Democracy dies in darkness.
— This magnificent prophecy now stands just below the masthead of The Washington Post.
… provide resources from space, to grow businesses in space … (DSI)
Democracy is slow-motion fascism.
Attending the #HRx flotation comes this gem:
Eric Raymond on the spontaneous response to Silicon Valleys SJWs:
Shut up and show us the code.
You want to make a point about women or minorities in hacker culture? OK, where is your commit history? What open source have you hacked on? Where are your Arduino and Thingiverse designs? Are you running any development projects yourself? What do you bring us that isn’t monkey screaming? Why should we care what you think?
And if the answer is “Justice!”, then our reply has to be this: The code is its own justice. No compiler or network stack or 3-D printer gives a crap about the shape of your genitals or the color of your skin, and hackers as a culture don’t either.
Close to the core of the tech-comm mind-set, no? (Via.)
Succinct perfection from Fernandez:
The only socialist form of self-correction is apparently collapse.
ADDED: Glenn Reynolds being silly — “[Mancur] Olson wrote that — as with the German and Japanese booms after World War II — it takes a major calamity, such as a war or a revolution, to cut through that web and allow economic growth to take off again. I’ve argued in the past that massive democratic change — a ‘wave’ election — might accomplish the same end.”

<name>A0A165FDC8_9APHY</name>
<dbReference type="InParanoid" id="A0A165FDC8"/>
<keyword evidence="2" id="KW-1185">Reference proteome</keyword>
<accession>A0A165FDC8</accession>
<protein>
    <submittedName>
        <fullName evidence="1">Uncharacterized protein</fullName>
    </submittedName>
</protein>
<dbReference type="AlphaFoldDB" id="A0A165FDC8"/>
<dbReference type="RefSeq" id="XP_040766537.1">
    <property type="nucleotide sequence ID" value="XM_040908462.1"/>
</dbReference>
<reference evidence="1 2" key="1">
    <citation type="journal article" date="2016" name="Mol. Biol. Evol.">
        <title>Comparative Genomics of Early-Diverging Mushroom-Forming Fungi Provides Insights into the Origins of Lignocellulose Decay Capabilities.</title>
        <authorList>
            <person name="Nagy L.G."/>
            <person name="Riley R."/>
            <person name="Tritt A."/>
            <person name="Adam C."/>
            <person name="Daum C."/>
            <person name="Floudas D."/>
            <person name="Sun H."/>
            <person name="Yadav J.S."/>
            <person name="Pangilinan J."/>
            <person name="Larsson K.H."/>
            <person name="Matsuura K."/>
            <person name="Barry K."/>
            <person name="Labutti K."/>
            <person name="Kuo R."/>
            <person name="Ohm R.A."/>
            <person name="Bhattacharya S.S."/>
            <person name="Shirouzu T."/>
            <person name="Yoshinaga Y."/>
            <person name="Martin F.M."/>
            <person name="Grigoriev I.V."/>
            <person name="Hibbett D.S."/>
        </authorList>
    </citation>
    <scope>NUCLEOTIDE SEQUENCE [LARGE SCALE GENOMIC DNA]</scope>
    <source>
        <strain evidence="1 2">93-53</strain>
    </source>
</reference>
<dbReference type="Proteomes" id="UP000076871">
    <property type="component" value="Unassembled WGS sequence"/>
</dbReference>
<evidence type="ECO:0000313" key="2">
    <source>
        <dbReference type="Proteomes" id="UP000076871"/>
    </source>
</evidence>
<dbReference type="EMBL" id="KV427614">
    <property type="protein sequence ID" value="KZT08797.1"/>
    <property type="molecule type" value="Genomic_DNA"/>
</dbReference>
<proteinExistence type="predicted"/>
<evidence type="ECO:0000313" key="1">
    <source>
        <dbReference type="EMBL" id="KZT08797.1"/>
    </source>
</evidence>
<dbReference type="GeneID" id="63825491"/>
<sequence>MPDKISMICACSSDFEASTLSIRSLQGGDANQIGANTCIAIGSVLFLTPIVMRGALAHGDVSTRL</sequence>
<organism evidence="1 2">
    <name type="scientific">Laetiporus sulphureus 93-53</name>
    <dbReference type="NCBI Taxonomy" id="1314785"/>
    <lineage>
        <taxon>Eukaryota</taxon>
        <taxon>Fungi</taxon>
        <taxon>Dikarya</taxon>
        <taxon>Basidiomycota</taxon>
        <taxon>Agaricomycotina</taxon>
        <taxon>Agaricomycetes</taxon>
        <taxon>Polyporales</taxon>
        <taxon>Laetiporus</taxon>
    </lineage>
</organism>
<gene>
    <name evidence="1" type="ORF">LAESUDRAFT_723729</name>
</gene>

ADDED: Collapse candidate No.1
Nothing lasts forever
Stolen immediately from T-Zip, this kind of crypto-nihilistic word game has an archaic classical pedigree, is (weakly) anticipated in the Odyssey, became an obsession among the Elizabethans, and contributed the engine of Heideggerian fundamental ontology. It still guides the Outside in reading of Milton, and no doubt much else besides. It hides a gnostic-skeptical metaphysics within a commonplace resignation. Zero, time, and camouflage are bonded in chaos. Make of it what you will …
ADDED: “The Austrian theory of the business cycle has never been a radical premise. It only stipulates that any workaround of the natural cycle of economic growth must come with ensuing costs. It’s a simple law: you can’t get something for nothing. A majority of economists believe the opposite. In other words, they believe in magic.”
Separation is Creation
(The imperative version is Split!)
A little background: